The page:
Understanding and Avoiding Your Asthma Triggers
If you’re anything like me, you have multiple triggers for your asthma symptoms. I’ve suffered from asthma for many years, but it actually took me a long time to identify why I was having symptoms — and then how to do something about it!
Below you’ll find an extensive list of asthma triggers — both indoor and outdoor — and an explanation of how to avoid that trigger, and if that is not possible, how to decrease exposure in order to reduce asthma symptoms.
Food Allergies or Intolerances
It may come as a surprise, but having an allergy or intolerance to a food can cause asthma. When a food allergy causes asthma symptoms, that specific type of asthma is called allergic asthma or allergy-induced asthma.
As someone who has suffered with asthma for as long as I can remember, being diagnosed with a food allergy in my 20s was unnerving. When I found out I had an allergy to milk products and eggs, I thought my world had turned upside down.
However, I was miserable — I frequently had upper respiratory infections and a nagging cough that wouldn’t quit. I also felt short of breath most of the time.
When I quit drinking milk and eating cheese and cut out my daily omelet, suddenly I could breathe again. I didn’t realize just how severe my asthma symptoms had been until I cut the offending foods out of my diet!
When someone who has a food allergy consumes a “forbidden” food, an allergic response is set into motion. The body mistakenly identifies the food as an invader and produces antibodies that bind to the allergen.
The chemical response elicited by the body leads to allergy symptoms — for most people, nasal congestion, runny nose, itchy eyes — and for some people, asthma symptoms.
An easy way to treat asthma associated with food allergies is to omit the foods from the diet and prevent symptoms from occurring in the first place. However, there are a few options that treat both allergies and asthma:
- Montelukast (Singulair) – this is a daily medication that helps control the immune response during an allergic reaction. On rare occasions, this medication is linked to suicidal tendencies.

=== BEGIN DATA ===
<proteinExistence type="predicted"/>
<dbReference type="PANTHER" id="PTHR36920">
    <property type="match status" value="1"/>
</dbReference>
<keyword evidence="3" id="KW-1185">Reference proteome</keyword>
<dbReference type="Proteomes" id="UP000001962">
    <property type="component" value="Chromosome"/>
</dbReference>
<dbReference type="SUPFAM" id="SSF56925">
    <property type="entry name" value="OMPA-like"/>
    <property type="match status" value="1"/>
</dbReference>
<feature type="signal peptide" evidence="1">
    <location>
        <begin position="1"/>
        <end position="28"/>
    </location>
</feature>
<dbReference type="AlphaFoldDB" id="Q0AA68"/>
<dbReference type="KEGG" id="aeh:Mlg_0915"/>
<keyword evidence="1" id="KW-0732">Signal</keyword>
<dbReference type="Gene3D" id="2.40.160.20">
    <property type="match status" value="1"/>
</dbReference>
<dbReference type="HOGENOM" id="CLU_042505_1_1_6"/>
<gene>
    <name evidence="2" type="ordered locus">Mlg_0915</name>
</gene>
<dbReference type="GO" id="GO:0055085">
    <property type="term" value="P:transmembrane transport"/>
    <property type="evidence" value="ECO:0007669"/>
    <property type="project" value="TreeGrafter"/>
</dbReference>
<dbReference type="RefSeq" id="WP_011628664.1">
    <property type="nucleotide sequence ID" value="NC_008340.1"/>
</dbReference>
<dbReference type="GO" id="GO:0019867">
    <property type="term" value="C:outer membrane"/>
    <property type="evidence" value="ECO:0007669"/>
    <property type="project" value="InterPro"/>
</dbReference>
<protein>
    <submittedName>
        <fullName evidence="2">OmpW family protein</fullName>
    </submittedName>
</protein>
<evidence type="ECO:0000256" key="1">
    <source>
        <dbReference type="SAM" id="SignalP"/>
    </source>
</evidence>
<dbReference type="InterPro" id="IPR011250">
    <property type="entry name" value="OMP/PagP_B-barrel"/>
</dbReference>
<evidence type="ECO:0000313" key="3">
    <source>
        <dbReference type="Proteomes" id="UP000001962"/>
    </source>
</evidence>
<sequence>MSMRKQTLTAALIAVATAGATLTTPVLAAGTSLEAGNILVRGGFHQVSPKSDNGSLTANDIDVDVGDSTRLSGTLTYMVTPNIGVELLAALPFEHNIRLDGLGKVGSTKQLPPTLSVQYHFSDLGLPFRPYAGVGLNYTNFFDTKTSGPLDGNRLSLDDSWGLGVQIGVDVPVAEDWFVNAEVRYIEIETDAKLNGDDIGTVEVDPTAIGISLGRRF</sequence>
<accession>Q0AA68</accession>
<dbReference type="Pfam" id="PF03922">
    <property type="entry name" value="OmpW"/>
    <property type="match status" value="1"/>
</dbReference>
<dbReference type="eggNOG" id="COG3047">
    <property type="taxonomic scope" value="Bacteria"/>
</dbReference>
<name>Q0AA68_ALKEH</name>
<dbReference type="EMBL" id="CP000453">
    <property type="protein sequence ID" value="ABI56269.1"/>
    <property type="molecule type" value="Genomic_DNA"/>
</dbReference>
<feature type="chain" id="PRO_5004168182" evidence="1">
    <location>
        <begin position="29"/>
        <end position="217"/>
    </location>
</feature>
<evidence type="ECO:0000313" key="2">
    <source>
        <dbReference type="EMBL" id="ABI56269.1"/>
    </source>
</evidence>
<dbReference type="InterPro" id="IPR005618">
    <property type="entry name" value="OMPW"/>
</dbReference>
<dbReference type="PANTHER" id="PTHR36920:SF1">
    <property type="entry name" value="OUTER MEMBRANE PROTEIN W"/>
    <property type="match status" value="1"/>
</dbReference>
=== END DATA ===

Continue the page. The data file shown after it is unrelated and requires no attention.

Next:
- Allergy shots (immunotherapy) – after an allergy test, regular injections with small, increasing doses of the offending allergens are administered. This treatment reduces both allergy and asthma symptoms. The downside is that immunotherapy requires three to five years to complete.
- Anti-immunoglobulin E (IgE) therapy – Omalizumab (Xolair) is given to interfere with IgE in the body, preventing the allergic reaction that may trigger asthma symptoms. IgE is released in the body in response to an offending allergen. The next time this allergen is encountered, IgE triggers the allergic response by releasing histamine.
Tobacco smoke is a common asthma trigger. If you are a smoker and you suffer from asthma, quit smoking immediately. Secondhand smoke — or smoke exposure breathed in due to being near a smoker — can also trigger an asthma attack.
If you have asthma, you should not allow yourself to be around people who smoke, whether it is in your presence, in your car, or your home.
Smoking is harmful for several reasons — increased risk of cancer, heart attack, stroke and blood clot, to name a few. There are hundreds of reasons for quitting smoking and if these reasons are not enough, breathing with ease may top the list.
Quitting smoking is easier said than done, but there are many resources available for smoking cessation:
- The CDC’s I’m Ready to Quit! The site has many resources, such as tips for creating a quit plan, managing cravings and information about support groups. Notice on the right side of the screen information is available for a live chat phone number (1-800-QUIT-NOW).
- The use of medications doubles the chances of successfully quitting smoking. Medications include nicotine gum, lozenges and patches, all over-the-counter. Prescription drugs include buproprion (Zyban) ad varenicline (Chantix).
- Seek support from others. Look to friends and family who have successfully quit smoking, or therapists.
I can remember walking to school one morning. It was still dark out but the air was cool and crisp, the snow was sparkling and it was altogether a beautiful morning. However, I was wheezing so severely by the time I reached the elementary school that I hadn’t noticed it.
At the time, it hadn’t occurred to me that the cool, crisp air was the culprit of my symptoms. However, I now know that cold air is an asthma trigger for myself and many other asthma sufferers.
Cold air causes bronchoconstriction, which in turn causes difficult and stressful breathing. In fact, for people who live in cool, dry climates, cold air may actually cause asthma to occur in an otherwise healthy individual.
There isn’t much we can do about living in a cool climate (unless you want to pack your things and move to Hawaii!) but you can choose to limit exposure.
For example, if you enjoy exercising outside, even in the winter months, pick days where the weather isn’t quite as cool. Exercise at the warmer times of the day. Use a scarf to cover your mouth and nose — not a foolproof way to limit cool air exposure, but from personal experience, it may help a little bit!
Next page: dust mites and more asthma triggers to watch out for.